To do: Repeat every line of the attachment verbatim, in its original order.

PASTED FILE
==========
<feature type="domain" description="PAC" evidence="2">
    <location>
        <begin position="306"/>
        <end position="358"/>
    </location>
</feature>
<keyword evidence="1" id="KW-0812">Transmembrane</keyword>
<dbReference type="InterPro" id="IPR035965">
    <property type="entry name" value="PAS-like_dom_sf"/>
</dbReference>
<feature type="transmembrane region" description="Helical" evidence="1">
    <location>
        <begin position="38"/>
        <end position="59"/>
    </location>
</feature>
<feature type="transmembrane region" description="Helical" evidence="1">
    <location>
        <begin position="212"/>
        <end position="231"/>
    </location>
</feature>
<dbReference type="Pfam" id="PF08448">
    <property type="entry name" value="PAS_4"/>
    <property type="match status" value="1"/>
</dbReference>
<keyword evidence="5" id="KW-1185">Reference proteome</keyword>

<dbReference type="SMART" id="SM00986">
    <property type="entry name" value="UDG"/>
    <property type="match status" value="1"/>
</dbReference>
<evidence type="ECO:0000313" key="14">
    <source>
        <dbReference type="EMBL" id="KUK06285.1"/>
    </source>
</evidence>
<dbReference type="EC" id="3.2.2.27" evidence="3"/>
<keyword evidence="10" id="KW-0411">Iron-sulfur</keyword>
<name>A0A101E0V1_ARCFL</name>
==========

<feature type="domain" description="PAC" evidence="2">
    <location>
        <begin position="306"/>
        <end position="358"/>
    </location>
</feature>
<keyword evidence="1" id="KW-0812">Transmembrane</keyword>
<dbReference type="InterPro" id="IPR035965">
    <property type="entry name" value="PAS-like_dom_sf"/>
</dbReference>
<feature type="transmembrane region" description="Helical" evidence="1">
    <location>
        <begin position="38"/>
        <end position="59"/>
    </location>
</feature>
<feature type="transmembrane region" description="Helical" evidence="1">
    <location>
        <begin position="212"/>
        <end position="231"/>
    </location>
</feature>
<dbReference type="Pfam" id="PF08448">
    <property type="entry name" value="PAS_4"/>
    <property type="match status" value="1"/>
</dbReference>
<keyword evidence="5" id="KW-1185">Reference proteome</keyword>

<dbReference type="SMART" id="SM00986">
    <property type="entry name" value="UDG"/>
    <property type="match status" value="1"/>
</dbReference>
<evidence type="ECO:0000313" key="14">
    <source>
        <dbReference type="EMBL" id="KUK06285.1"/>
    </source>
</evidence>
<dbReference type="EC" id="3.2.2.27" evidence="3"/>
<keyword evidence="10" id="KW-0411">Iron-sulfur</keyword>
<name>A0A101E0V1_ARCFL</name>